I explained to Jaron that out of the presidential elections I’ve been able to vote in, not every person I voted for won the election. While the people on the losing end feel they’re left with a result that isn’t what is best, it doesn’t mean it’s the end of life-as-we-know-it. Our hope is not in the candidate. Our hope is in the Lord. I wrapped it up with this, “Jaron, either way this election goes, I know one thing to be true. The Lord will take care of His people.”
Several months ago in my prayers for our country, I began praying one scripture. Psalm 7:9 “Bring to an end the violence of the wicked and make the righteous secure— You, the righteous God who probes minds and hearts.” And this prayer was not dependent on whether one candidate won or another. This prayer is the cry of my heart for our country. Only the Lord knows hearts and minds, and I interceded for Him to help me see beyond the person and see who He could use. On the day after Election Day, I pray no matter what side we were on, we can continue to seek the Lord to work through our leaders.
Most of my children voted yesterday, not at a polling station but in their classrooms. And while they don’t understand the ins-and-outs of the big picture, they are learning the importance of the process. Their votes weren’t counted yesterday but they cast them nevertheless. They practiced what it is to exercise a right, a privilege and a responsibility granted to them by the sacrifices of so many before them. Again, regardless of the outcome, your vote honored our veterans.
Before we left for school this morning we had prayer for our country. This isn’t a sporting event with a winning and losing team. This is the UNITED States of America, so we interceded for unity. I think of it similar to marriage. You know when you have a fight with your spouse? (If you’ve ever fought with your spouse. I realize some of us may have more experience than others). But even if you get your point across, it doesn’t feel like you’ve won anything, because fighting brings dissension. And somewhere in the moment, we have to desire unity over being right.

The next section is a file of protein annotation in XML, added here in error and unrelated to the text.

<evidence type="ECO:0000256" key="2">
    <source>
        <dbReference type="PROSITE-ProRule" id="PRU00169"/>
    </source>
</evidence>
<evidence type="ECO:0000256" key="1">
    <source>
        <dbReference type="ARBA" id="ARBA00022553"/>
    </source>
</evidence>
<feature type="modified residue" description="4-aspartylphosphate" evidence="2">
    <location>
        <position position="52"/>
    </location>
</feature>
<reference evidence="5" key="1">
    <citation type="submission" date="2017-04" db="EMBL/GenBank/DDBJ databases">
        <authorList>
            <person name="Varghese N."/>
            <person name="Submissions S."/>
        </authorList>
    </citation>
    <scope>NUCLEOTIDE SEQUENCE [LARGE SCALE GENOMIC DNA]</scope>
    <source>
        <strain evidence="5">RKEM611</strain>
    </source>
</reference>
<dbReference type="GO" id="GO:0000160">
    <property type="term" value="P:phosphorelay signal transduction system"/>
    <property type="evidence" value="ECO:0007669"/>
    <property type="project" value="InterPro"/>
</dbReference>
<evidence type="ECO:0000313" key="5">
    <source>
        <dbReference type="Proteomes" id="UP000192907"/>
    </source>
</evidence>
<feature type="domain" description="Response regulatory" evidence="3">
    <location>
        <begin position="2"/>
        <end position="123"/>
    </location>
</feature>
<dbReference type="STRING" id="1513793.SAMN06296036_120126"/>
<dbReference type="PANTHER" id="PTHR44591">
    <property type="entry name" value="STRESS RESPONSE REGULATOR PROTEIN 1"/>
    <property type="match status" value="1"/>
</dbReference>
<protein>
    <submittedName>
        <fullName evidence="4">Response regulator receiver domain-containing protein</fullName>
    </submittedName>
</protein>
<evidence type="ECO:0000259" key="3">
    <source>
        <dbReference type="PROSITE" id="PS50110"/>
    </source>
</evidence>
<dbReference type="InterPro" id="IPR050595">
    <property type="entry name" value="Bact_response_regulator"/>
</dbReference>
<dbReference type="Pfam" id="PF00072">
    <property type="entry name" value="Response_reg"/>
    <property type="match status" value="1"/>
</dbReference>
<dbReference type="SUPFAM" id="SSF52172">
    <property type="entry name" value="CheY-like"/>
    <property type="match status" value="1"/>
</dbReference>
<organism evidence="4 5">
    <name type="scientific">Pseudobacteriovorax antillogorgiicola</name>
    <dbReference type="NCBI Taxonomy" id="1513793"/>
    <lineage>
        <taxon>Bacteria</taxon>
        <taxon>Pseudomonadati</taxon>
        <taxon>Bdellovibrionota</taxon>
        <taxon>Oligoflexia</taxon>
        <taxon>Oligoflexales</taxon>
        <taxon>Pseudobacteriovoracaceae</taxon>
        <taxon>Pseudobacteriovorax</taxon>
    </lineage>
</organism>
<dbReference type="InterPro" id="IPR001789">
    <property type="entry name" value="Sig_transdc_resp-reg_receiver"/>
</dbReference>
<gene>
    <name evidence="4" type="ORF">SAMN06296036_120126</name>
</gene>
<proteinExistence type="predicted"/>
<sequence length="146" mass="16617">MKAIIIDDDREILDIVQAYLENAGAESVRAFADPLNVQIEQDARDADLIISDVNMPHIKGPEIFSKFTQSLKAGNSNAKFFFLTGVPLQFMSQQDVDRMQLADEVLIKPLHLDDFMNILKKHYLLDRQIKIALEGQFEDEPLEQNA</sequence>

My friend Jayne Patton said it so well in her Facebook post this morning,
I'm sorry - gloating just looks terrible on believers. If you truly believe God answered your prayers, then with all humility - be grateful. Don't be tempted to take credit for something you profess God did. Maintain a spirit of repentance. Look for opportunities to share the gospel. Love well and seek to build unity. And please, PLEASE continue to pray for our Nation!! The battle isn't over until Jesus comes...#sameconversationIhadwithmykids #startsinthehome
Lastly, I have to share what another friend posted, “Wouldn't it be nice if we were as vocal about our belief in Christ as we were about which candidate we wanted to win? Life is short. If you are a believer you know who wins in the end. Stop pouting and go tell your loved ones what they mean to you, hug your friends, forgive those who've hurt you, share your faith, and make a difference in the life of another. Those are the things that matter in eternity.”
That is some good stuff.
If you won- congratulations. Pray for your leaders.
If you lost- I’m sorry. Pray for your leaders.
Let’s aim for eternity and meet on the other side. God has something way better in store! In the meantime, if things get too uncomfortable maybe we should meet up in Disney. I did see a shirt that said, “friends who Disney together, stay together.”
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*please note: this post was written to speak life, love and healing. The many posts I've read have grieved my heart to see people I care about offended and hurt. Please, please let us understand how detrimental our comments can be in the lives of others and weigh them before the Lord. God does not want His people in this pain. Both my parents started experiencing a decline in vision around their mid-thirties. Understandably, I anticipated the likelihood of inheriting a genetic flaw to my sight around the same age. Accepting what I felt was an inevitable need, I made an appointment for an assessment.